By Ester De Greef, Institute for Cultural Diplomacy.
Traditional clothing of a certain culture often inspires designers for their latest collections. But what happens if designers go too far and the cultural groups consider their work as straight-up stealing? Many ethnic groups think that there is no respect for their cultural heritage and that the fashion industry is ruining their traditions.
At the beginning of April 2013, there was an issue concerning an American fashion chain which used an Ethiopian dress as inspiration for their cloths. The only problem was that they didn’t just take inspiration, but the actual design too. Some Ethiopian women were offended by this as the fashion chain didn’t give credit to the original design; in Ethiopian culture this kind of dress is special and they only wear it on special occasions. Because they didn’t take this into account, the Ethiopians considered it as disrespectful and irresponsible behavior.
This case raised the question of how far designers can go when it comes to ‘borrowing’ designs. The fact is that there is no law that protects designs in the United States, unlike in the music industry where musicians’ creations are protected. In the fashion industry this is not the case: they can only protect their brand, but not their design. In other words, every other designer can copy the same design and consider it as his or her own, as long he or she puts another brand name on it. The American court decided that fashion designers do not qualify for copyright protection, because it is too hard to specify who original created a design.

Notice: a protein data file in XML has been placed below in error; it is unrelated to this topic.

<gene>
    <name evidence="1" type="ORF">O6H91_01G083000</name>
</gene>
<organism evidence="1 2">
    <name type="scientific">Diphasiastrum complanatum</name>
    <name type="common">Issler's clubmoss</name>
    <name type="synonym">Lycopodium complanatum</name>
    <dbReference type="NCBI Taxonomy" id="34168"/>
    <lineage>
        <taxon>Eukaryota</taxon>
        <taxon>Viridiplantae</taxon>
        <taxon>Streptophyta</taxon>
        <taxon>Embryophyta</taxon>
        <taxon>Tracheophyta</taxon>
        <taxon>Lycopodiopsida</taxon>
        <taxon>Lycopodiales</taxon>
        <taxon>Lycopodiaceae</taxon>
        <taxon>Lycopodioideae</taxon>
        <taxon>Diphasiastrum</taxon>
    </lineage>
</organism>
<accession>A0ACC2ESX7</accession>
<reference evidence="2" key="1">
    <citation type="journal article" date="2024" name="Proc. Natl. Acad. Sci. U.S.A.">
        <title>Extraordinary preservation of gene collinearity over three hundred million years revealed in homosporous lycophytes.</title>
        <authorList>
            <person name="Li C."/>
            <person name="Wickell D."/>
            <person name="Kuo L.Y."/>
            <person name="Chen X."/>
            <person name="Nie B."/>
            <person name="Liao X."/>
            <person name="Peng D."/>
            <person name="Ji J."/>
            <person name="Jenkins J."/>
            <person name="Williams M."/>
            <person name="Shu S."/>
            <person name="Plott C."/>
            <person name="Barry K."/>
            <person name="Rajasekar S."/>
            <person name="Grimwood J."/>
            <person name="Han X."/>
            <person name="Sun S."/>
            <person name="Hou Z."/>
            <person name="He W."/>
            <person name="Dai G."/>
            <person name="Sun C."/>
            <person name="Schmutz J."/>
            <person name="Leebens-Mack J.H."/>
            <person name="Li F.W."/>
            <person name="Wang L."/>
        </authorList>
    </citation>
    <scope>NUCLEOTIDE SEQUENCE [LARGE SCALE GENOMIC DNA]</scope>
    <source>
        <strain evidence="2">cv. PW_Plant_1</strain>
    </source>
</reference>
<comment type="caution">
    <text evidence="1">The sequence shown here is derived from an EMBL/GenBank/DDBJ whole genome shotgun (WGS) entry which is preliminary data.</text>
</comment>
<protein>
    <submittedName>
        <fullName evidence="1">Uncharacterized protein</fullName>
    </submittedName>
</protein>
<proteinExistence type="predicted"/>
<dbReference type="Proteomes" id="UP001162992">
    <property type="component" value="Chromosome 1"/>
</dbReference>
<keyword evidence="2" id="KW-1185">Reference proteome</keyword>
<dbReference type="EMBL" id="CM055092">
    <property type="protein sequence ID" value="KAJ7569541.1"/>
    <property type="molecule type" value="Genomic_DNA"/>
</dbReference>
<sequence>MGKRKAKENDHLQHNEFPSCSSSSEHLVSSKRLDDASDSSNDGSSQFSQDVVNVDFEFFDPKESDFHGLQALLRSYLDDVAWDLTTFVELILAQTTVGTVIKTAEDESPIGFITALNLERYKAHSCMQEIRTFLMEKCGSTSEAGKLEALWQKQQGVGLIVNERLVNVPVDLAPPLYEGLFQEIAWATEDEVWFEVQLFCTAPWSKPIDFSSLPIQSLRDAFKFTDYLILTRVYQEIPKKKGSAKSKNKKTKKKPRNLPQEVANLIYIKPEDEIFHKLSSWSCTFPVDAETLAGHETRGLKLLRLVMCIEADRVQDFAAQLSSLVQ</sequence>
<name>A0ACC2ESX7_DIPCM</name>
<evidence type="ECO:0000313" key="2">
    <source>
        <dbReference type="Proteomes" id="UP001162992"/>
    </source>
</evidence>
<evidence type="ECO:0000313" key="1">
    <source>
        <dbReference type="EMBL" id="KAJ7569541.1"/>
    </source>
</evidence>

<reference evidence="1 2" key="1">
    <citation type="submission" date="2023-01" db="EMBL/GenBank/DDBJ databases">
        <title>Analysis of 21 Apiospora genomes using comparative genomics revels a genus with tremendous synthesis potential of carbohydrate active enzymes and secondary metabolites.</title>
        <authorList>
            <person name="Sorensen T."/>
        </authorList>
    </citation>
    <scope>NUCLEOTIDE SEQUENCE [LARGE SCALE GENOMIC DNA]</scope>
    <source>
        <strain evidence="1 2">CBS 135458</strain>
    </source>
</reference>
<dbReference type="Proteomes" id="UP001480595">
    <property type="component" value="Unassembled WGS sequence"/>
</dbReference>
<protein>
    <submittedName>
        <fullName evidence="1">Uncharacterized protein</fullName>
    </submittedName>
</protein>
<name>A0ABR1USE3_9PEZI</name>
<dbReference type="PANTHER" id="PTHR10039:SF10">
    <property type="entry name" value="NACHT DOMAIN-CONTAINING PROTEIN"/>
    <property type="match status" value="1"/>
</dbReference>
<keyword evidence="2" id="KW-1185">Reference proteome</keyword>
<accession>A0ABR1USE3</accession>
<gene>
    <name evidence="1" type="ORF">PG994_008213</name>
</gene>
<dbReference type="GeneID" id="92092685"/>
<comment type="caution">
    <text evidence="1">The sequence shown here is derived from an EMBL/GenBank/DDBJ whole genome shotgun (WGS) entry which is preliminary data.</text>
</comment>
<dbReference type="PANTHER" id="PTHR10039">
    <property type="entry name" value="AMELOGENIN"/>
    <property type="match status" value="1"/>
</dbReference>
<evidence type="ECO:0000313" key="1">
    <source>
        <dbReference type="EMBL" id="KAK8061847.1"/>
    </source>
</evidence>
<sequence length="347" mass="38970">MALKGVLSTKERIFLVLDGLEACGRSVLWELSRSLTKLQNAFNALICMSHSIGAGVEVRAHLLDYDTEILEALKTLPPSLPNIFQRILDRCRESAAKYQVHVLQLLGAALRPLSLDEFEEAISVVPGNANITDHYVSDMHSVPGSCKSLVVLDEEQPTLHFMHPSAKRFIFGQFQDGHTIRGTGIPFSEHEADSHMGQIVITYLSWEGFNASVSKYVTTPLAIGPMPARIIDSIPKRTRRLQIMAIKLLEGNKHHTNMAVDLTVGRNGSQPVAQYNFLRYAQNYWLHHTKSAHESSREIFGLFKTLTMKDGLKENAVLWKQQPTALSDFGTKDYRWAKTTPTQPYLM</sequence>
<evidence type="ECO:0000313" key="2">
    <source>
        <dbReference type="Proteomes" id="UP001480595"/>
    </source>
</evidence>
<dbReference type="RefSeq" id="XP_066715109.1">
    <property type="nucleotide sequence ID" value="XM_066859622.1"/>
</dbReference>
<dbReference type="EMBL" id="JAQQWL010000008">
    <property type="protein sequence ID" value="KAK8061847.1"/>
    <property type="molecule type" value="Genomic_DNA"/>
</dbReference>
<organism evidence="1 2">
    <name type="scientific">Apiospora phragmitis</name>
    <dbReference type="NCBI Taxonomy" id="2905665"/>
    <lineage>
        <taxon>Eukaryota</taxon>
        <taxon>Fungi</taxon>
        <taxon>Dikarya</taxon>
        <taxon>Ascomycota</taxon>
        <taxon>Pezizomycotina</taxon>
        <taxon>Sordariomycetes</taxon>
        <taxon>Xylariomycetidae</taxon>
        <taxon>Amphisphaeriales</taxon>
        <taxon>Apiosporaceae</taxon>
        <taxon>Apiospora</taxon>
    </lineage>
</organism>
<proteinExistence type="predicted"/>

There are also ethnic groups, on the other hand, that were happy that top designers were inspired by their culture. The fashion industry helped raise awareness and understanding for their culture.
This is a case where two cultures missed the opportunity to do something together: to raise awareness about their cultural heritage. Fashion can be a strong tool to bring cultures together, but it is important to have a mutual understanding, otherwise it may be considered exploitative. Even when everything is done within a legal framework, designers have to consider the moral aspects of their actions.